Christmas is celebrated by a wide variety of cultures and countries. And while the basics of the holiday season remain largely intact, all of them have a unique spin or tradition that they can call their very own.
Perhaps no other Christmas tradition is more interesting or engrained within a people than the Mexican Posadas. It is a celebration ubiquitous with almost all corners of the Latin American country, and takes place over the nine days leading up to Christmas itself.
In Spanish, ‘posada’ means ‘inn’ or ‘shelter,’ which in the context of the celebration alludes to Mary and Joseph’s journey to Bethlehem in search of refuge. Central to Mexican Posadas is the reenacting of this event, as groups of friends and family walk their neighborhoods, sing popular Christmas carols, and eventually making their way to a specific home (which changes each night).
As the tradition goes, on the way to the final home of the evening, the group sings La Canción Para Pedir Posada, which has two parts. The first part, which is performed by the outside group, plays the part of Joseph pleading with the innkeeper for shelter. The second part, sang by the group of people inside the home, plays the part of the innkeeper. The verses go back and forth between the two until finally the innkeeper lets Joseph in and provides him and Mary with shelter.
Then the real fun begins.
The celebration continues in any number of ways, but is typically in the form of a large fiesta complete with an abundance of food, drinks, piñatas, dancing, and laughing. We will be going into depth in a future post to detail the food and drink served at a traditional Posada. After a Bible read to kick off the festivities, the hosts provide the guests with food, drink, and piñatas for the children.
The History of the Posada
What is now a tradition throughout many Latin American countries was believed to have been originated in colonial Mexico over 400 years ago. In the year 1586, the Augustinian prior, Diego de Soria, was given a papal bull from Pope Sixtus V to commemorate what translates to “the Christmas gift masses,” which were to be celebrated December 16-24.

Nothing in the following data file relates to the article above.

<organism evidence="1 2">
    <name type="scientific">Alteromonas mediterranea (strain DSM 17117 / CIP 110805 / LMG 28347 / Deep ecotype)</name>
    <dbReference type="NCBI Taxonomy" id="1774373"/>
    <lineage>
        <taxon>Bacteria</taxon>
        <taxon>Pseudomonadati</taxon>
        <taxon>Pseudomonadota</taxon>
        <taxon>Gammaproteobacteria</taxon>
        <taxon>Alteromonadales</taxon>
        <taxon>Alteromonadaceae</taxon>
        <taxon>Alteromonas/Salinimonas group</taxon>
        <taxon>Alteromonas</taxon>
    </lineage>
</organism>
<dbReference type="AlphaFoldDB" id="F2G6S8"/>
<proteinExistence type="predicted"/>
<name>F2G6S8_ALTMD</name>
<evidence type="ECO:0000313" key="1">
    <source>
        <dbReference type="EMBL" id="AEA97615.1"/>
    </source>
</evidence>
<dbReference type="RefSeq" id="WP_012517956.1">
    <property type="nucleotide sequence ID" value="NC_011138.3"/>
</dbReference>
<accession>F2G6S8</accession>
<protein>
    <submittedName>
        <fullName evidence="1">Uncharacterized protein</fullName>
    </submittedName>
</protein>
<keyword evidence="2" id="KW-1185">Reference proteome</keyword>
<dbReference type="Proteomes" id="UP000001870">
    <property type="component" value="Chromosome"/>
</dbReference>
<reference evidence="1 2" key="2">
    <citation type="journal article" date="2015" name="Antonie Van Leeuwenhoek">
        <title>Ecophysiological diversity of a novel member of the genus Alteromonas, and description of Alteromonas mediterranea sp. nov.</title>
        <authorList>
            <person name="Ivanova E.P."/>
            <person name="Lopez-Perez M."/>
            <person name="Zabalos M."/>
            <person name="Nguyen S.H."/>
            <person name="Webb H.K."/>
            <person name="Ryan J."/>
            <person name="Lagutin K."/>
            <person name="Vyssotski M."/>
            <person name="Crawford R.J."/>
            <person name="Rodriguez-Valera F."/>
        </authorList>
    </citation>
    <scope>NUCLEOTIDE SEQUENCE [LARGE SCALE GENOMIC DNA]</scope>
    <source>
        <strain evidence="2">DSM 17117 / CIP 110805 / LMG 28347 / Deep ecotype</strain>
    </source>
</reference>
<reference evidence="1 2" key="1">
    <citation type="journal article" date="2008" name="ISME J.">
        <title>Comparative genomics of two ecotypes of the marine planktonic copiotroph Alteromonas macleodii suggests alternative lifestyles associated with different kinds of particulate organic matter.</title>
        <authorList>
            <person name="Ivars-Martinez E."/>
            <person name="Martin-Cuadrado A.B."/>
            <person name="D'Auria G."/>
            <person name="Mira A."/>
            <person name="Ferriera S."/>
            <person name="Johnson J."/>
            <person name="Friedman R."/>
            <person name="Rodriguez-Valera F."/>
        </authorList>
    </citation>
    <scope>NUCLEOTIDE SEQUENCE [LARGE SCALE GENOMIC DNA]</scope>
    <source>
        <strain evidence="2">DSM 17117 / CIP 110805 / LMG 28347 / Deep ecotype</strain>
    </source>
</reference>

Coincidentally, the native Aztecs were honoring their god, Huitzilopochtli, at around the exact same time. The friars took advantage of this happenstance and decided to combine the holidays into a single tradition honoring both histories and cultures. The celebrations were originally held at the church, but soon after evolved into haciendas and family homes over the years.
Today, the Mexican Posada is making its way into North America just as it is being traditionally celebrated in Latin America. People are gravitating towards the Posadas because of how it brings neighborhoods and communities together in events that pay homage to culture, food, family, and ancestry, where lots of tamales and churros are served.
Many Americans don’t realize that the activities they engage in during the holidays are already closely linked to Mexican Posadas. Caroling. Christmas mass. Gathering with family over food and gifts. These things are universal, and speak to the warmth and celebration of good company that make us all so jolly around this time of year.
So, when you’re enjoying what makes Christmas so special for you this year, just know that people all over the world are celebrating in the exact same way, even if their traditions are just a little different than yours.